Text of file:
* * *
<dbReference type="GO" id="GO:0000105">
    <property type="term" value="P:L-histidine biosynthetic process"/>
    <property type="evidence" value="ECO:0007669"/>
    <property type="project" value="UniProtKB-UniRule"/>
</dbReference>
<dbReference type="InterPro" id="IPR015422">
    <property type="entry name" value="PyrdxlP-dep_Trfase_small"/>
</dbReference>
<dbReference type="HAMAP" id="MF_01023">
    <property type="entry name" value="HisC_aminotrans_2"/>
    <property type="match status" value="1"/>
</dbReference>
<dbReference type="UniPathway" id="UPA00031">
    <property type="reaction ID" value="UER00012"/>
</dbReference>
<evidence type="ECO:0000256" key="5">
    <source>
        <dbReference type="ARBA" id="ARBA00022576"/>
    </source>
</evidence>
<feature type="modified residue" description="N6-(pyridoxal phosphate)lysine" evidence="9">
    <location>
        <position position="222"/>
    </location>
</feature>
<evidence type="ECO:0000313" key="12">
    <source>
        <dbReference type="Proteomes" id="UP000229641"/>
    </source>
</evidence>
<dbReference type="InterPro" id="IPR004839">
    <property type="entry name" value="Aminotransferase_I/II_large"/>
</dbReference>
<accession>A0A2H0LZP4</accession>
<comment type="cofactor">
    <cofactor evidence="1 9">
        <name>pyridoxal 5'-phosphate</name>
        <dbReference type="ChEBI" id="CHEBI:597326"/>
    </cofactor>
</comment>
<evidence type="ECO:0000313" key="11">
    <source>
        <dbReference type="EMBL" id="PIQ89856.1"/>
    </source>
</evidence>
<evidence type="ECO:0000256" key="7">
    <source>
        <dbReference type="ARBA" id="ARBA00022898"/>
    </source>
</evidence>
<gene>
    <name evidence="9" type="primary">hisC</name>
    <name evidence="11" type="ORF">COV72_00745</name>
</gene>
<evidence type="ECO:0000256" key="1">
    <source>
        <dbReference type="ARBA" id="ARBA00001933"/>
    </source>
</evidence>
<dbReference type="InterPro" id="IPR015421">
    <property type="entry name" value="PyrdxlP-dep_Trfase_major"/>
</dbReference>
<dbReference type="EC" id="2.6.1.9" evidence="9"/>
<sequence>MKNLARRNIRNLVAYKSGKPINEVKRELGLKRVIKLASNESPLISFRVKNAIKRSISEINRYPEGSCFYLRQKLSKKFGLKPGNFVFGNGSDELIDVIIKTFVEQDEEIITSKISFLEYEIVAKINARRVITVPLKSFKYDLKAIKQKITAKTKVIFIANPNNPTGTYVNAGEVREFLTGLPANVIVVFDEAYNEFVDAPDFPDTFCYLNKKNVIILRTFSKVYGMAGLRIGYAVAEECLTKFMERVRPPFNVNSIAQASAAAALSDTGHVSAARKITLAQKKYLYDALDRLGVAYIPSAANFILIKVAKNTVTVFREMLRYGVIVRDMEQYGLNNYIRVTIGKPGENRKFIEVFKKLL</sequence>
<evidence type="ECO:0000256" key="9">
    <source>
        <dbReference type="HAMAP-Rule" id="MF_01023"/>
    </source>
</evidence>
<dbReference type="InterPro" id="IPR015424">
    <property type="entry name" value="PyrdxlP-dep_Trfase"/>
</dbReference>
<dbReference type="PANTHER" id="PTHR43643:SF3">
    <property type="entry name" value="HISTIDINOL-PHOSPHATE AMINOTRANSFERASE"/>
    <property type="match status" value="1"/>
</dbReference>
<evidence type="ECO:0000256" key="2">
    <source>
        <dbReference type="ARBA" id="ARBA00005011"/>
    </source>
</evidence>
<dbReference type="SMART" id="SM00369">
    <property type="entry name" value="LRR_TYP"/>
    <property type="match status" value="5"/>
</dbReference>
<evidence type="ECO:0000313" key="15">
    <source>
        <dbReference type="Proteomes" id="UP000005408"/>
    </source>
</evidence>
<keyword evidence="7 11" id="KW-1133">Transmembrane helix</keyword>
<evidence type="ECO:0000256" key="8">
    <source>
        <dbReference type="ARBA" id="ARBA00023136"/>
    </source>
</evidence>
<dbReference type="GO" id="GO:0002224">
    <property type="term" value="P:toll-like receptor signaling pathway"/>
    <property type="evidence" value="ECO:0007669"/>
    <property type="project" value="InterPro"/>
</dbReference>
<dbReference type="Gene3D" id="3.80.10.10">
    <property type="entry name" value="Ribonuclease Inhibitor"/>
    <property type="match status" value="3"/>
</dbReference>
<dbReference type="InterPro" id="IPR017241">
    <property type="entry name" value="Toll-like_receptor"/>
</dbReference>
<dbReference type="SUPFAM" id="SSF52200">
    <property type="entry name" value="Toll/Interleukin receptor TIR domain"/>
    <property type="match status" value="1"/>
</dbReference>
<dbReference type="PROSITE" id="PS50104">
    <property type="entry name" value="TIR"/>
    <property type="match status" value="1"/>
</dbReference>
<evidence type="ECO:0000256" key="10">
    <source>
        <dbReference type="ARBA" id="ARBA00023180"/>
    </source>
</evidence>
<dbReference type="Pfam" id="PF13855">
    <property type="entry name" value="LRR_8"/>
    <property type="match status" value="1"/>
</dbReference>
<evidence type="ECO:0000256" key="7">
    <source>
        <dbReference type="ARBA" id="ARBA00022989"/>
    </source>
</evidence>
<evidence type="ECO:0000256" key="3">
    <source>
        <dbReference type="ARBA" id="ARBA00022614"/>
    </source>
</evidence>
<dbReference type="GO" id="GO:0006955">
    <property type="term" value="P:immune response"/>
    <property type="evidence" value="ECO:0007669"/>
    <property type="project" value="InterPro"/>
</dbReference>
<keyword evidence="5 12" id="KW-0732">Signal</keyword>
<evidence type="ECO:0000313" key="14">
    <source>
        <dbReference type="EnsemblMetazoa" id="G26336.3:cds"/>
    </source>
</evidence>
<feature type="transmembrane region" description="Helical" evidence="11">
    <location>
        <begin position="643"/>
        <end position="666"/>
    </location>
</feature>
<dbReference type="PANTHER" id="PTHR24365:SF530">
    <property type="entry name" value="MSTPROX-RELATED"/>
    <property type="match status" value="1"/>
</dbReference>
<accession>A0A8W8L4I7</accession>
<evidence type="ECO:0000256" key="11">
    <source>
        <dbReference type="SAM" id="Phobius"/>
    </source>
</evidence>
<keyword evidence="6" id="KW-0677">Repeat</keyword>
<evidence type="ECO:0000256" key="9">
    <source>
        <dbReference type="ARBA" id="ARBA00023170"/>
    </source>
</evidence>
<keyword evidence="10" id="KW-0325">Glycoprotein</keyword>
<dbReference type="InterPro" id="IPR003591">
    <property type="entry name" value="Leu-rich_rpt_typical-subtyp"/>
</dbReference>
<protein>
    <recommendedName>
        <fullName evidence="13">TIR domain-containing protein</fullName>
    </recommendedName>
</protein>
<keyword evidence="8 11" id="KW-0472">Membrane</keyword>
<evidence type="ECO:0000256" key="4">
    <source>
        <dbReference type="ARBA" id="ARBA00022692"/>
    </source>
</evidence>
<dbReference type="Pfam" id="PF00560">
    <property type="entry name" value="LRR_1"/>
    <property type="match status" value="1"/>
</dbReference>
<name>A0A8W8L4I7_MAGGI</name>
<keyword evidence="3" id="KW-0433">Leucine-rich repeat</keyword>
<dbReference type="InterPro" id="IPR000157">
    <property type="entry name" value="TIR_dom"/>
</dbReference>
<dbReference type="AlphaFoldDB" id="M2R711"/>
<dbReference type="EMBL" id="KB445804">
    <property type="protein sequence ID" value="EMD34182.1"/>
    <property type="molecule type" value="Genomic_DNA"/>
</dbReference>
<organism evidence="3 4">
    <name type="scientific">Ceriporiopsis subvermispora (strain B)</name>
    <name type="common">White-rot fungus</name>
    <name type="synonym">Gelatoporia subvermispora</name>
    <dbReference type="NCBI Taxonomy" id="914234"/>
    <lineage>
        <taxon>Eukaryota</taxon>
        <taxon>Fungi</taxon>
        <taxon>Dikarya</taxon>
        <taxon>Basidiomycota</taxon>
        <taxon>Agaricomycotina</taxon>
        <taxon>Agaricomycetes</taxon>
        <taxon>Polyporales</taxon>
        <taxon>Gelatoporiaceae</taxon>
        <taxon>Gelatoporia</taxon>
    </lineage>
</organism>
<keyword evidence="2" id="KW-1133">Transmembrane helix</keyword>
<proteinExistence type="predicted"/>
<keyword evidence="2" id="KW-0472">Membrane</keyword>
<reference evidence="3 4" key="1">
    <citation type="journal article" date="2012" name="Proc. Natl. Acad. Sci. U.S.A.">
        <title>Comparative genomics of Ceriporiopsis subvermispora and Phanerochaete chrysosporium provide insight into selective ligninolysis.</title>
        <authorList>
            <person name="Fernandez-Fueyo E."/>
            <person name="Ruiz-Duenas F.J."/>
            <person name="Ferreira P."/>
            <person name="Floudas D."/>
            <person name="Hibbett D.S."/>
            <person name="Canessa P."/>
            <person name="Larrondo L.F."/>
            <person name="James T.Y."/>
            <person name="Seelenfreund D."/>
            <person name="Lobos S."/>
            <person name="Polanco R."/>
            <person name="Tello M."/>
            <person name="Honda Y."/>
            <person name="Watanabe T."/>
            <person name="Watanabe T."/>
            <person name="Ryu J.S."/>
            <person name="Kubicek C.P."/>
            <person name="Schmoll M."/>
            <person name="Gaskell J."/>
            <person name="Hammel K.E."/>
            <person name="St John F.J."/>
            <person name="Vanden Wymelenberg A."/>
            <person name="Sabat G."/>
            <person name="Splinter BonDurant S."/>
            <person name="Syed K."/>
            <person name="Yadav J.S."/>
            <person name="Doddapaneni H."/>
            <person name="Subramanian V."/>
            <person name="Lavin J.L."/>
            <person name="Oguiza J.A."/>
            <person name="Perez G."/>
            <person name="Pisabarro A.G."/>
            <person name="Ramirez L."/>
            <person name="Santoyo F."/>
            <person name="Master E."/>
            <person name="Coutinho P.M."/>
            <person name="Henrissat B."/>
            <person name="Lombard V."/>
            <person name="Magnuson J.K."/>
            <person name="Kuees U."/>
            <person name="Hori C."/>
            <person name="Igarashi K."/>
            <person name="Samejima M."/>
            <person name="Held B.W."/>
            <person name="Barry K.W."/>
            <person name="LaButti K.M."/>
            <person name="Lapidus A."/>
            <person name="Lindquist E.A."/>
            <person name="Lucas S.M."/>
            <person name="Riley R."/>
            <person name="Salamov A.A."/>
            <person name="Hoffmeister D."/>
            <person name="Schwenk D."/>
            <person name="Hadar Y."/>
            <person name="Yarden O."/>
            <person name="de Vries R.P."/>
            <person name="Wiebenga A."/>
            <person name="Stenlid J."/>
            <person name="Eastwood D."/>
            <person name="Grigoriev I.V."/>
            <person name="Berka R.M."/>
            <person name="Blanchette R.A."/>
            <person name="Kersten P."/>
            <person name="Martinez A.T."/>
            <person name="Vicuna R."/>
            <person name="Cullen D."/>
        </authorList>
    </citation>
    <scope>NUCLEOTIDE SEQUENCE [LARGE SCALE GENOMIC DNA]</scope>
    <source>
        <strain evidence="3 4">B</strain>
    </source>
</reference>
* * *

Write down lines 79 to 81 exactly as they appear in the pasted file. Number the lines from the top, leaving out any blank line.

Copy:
        <dbReference type="ARBA" id="ARBA00005011"/>
    </source>
</evidence>